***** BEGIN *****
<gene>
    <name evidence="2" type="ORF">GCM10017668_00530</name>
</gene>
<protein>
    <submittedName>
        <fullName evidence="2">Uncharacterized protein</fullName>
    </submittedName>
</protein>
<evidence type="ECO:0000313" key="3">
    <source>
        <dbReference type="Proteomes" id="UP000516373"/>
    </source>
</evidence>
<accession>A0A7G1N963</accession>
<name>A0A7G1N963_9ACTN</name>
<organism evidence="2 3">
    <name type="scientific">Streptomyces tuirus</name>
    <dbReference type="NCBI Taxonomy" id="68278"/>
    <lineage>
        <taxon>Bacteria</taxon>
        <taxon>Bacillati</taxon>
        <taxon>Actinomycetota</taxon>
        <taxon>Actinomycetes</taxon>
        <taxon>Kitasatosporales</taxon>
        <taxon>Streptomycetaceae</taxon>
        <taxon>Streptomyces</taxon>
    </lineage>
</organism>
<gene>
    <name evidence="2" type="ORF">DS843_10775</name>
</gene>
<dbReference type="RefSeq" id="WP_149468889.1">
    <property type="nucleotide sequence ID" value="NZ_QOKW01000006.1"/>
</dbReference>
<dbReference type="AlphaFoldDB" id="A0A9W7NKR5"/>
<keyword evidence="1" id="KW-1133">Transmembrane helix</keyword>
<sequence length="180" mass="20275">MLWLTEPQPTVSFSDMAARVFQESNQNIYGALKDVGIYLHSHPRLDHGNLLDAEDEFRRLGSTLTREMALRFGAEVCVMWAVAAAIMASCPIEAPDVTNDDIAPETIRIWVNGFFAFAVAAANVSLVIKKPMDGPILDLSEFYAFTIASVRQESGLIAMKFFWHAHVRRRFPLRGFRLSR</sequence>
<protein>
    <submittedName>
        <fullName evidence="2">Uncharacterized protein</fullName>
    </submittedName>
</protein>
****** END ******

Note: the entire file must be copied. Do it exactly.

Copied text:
<gene>
    <name evidence="2" type="ORF">GCM10017668_00530</name>
</gene>
<protein>
    <submittedName>
        <fullName evidence="2">Uncharacterized protein</fullName>
    </submittedName>
</protein>
<evidence type="ECO:0000313" key="3">
    <source>
        <dbReference type="Proteomes" id="UP000516373"/>
    </source>
</evidence>
<accession>A0A7G1N963</accession>
<name>A0A7G1N963_9ACTN</name>
<organism evidence="2 3">
    <name type="scientific">Streptomyces tuirus</name>
    <dbReference type="NCBI Taxonomy" id="68278"/>
    <lineage>
        <taxon>Bacteria</taxon>
        <taxon>Bacillati</taxon>
        <taxon>Actinomycetota</taxon>
        <taxon>Actinomycetes</taxon>
        <taxon>Kitasatosporales</taxon>
        <taxon>Streptomycetaceae</taxon>
        <taxon>Streptomyces</taxon>
    </lineage>
</organism>
<gene>
    <name evidence="2" type="ORF">DS843_10775</name>
</gene>
<dbReference type="RefSeq" id="WP_149468889.1">
    <property type="nucleotide sequence ID" value="NZ_QOKW01000006.1"/>
</dbReference>
<dbReference type="AlphaFoldDB" id="A0A9W7NKR5"/>
<keyword evidence="1" id="KW-1133">Transmembrane helix</keyword>
<sequence length="180" mass="20275">MLWLTEPQPTVSFSDMAARVFQESNQNIYGALKDVGIYLHSHPRLDHGNLLDAEDEFRRLGSTLTREMALRFGAEVCVMWAVAAAIMASCPIEAPDVTNDDIAPETIRIWVNGFFAFAVAAANVSLVIKKPMDGPILDLSEFYAFTIASVRQESGLIAMKFFWHAHVRRRFPLRGFRLSR</sequence>
<protein>
    <submittedName>
        <fullName evidence="2">Uncharacterized protein</fullName>
    </submittedName>
</protein>